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Allan G, kevin
Total Likes: 5
Original Post (Thread Starter)
by Big_Jim59
Big_Jim59
I was looking over my cylinders after running a spring hone through them. Quite frankly, they look pretty good considering they had a piston rusted up in one side that had to be driven out. The pistons I pulled out were .010 over and I know it is going to have to be bored. The question is: do I buy a set of pistons at .020 over in the hope that it will clean up or do I send it out to be bored before I have the pistons in hand?

By the way, when I used to do this I would always fit a set of pistons just to get them perfect.
Liked Replies
by Irish Swede
Irish Swede
Most shops prefer to do as Allen G. says.

The shop prefers to have the piston in hand to measure it, and bore the cylinder to the proper specified clearance to fit the piston.

Have the shop measure the cylinder first to determine what the overbore might "need" to be, then order the proper sized piston.

At least that was the procedure 54 years ago when I worked in an automotive engine machine shop.
2 members like this
by Twin Pot Phil
Twin Pot Phil
('Stands up ready to have bricks thrown at himself')
When I last spoke to a piston manufacturer many yeras ago about this subject, great surprise was the result, how so??
The manufacturer retorted that "As we are the only people that know the actual percentages of the components for the piston alloy and its manufacturing process, we are the only people that know what size to machine the piston to for the correct required running clearances, providing the boring machinist does the job to the actual bore size".
What this means is that 'standard bore' is exactly that - not + or - 'the machinist's guesstimation factor', in the same way as +20 on standard bore is also exactly that.
That's why competition pistons are made with the required clearances and road pistons for the same engine are different and forged pistons are a different size to cast pistons for the same engine.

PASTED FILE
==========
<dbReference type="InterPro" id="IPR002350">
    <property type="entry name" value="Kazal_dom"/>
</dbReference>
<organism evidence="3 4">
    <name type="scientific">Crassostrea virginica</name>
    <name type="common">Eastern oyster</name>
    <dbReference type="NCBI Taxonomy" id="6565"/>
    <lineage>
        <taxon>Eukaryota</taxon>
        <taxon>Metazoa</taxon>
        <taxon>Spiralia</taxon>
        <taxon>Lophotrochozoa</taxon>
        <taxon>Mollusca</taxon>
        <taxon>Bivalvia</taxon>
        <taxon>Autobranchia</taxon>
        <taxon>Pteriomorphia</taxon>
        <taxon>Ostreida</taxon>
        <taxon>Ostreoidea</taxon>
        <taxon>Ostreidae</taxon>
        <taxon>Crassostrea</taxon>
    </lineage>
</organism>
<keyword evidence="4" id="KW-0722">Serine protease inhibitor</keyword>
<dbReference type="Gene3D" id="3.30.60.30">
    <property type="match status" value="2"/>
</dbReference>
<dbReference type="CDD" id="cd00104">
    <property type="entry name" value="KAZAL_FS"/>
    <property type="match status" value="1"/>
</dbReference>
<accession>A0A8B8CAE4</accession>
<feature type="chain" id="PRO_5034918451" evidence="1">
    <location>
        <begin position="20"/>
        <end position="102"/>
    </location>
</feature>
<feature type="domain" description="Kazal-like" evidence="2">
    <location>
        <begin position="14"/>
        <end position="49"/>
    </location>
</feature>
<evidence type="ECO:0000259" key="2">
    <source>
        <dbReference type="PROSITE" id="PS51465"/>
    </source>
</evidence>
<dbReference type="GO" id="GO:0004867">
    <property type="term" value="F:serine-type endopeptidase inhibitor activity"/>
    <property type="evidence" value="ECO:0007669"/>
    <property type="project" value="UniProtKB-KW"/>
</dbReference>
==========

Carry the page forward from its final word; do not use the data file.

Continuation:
problem occurs when you are using road pistons for competition use....or different fuel.
My goto Engineer (of almost 40 years) has followed this mantra for years and does not suffer consequent problems when correct 'running in' requirements are observed.
(Waits for bricks to arrive!!)
1 member likes this
by RF Whatley
RF Whatley
Here's the truth as I know it. And I worked my way through college boring motorcycle cylinders...

► It starts with measurements. To do it properly, you need to "map" the bore by taking 9 separate readings: top, middle, bottom straight on. Then the same 3 readings 15° to the Left, and again 15° to the Right. Cylinders tend to wear tapered with the larger dia at the top, but they also wear oval because of the front-to-rear slap of the pistons. The mapping is advisable due to this weird wear pattern.


Originally Posted by Allan G
Unless there’s some damage to the bore I find that the old piston and some feeler gauges give me a reasonable idea. The side of the piston gets little wear, you can measure with feeler gauges against the side of the piston (left/right where there is no thrust wear)...

► This is VERY misleading. No wear accumulates on the sides of the piston because the piston is not round, it's oval. The ovality of the piston is not known and so taking a measurement there is useless. And what will you do with pistons that have no sides ?

[Linked Image from us.mahle.com]


► You can most probably only bore the cylinder from 10-over to 20-over if you use a Sunnen hone. The problem with boring bars (cyl boring machines) is that some machines bore the cylinder from the bottom, and others from the top. These 2 surfaces on the cylinder are not parallel, thus a bore job from the opposite (wrong) end will hardly ever align the hole with the previous. The answer then is go to the next piston size and try again.

I highly agree that all cylinders are bored to the pistons. Piston sizes vary from maker to maker. So you either need to use a shop that has the pistons in stock, or supply +20 and +30 piston sets to your machinist. This because there is typically no charge to get the cylinder taken two sizes bigger... as long as the cylinder remains in the boring bar. If it has to come out because you need 4 weeks to get the second set, then all the setup has to be done a second time. You may incur a second charge for the next larger hole. Thus, when working with a machinist, supplying both piston sizes up front is the way to go.

Hope this helps.
1 member likes this
by Mark Z
Mark Z
I agree Allan, I like to measure the bores myself before taking the work to the machinist, fully expecting him to take his own measurements. It gives me an idea of what to expect, and gives me confidence in my measuring abilities when the machinist gets the same values.

Before I would buy two sets of pistons though, I would want assurance from the supplier that I could return the unused set - pistons aren't cheap these days!
1 member likes this
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